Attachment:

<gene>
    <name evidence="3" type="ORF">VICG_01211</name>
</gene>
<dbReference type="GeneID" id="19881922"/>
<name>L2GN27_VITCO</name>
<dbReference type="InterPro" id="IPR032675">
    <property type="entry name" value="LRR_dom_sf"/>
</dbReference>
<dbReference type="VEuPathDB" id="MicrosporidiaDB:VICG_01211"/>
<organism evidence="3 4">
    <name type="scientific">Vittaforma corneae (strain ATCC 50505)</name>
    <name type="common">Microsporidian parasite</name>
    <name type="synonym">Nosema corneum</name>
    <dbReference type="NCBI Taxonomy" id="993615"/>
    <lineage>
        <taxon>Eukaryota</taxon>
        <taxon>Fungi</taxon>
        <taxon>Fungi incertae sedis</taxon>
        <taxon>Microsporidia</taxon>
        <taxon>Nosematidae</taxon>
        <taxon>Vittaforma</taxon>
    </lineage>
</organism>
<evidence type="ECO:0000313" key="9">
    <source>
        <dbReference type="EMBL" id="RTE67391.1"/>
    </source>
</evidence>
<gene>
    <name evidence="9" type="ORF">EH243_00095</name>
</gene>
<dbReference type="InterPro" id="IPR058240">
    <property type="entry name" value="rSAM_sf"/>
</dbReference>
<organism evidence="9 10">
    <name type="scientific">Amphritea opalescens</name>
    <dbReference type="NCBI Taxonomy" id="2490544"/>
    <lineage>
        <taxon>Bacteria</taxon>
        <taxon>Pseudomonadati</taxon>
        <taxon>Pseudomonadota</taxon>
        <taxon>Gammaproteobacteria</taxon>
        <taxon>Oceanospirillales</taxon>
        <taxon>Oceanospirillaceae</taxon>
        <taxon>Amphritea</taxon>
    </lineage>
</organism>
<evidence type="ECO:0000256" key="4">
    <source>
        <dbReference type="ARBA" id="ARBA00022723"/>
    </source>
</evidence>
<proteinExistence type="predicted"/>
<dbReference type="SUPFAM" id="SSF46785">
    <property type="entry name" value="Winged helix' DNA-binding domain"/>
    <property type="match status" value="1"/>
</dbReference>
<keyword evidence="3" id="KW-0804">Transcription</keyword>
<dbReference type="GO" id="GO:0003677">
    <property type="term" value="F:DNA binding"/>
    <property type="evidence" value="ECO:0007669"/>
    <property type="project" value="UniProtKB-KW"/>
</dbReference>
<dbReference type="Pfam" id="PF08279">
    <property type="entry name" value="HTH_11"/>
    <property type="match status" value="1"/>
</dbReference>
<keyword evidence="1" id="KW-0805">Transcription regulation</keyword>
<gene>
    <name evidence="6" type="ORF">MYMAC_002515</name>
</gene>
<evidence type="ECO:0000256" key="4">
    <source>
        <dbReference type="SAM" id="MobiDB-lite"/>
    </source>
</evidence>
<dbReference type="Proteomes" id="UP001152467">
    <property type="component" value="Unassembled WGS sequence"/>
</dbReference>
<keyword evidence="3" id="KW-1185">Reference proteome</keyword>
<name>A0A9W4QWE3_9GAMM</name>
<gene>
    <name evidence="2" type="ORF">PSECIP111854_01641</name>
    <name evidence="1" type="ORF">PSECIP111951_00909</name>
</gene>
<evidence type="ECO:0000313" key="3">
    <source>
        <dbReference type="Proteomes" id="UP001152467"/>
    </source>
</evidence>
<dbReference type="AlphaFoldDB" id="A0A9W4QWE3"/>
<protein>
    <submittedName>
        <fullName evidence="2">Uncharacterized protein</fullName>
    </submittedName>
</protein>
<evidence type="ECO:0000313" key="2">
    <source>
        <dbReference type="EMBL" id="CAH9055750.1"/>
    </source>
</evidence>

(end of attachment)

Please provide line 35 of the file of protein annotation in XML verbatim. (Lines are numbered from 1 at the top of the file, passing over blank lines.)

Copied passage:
<organism evidence="9 10">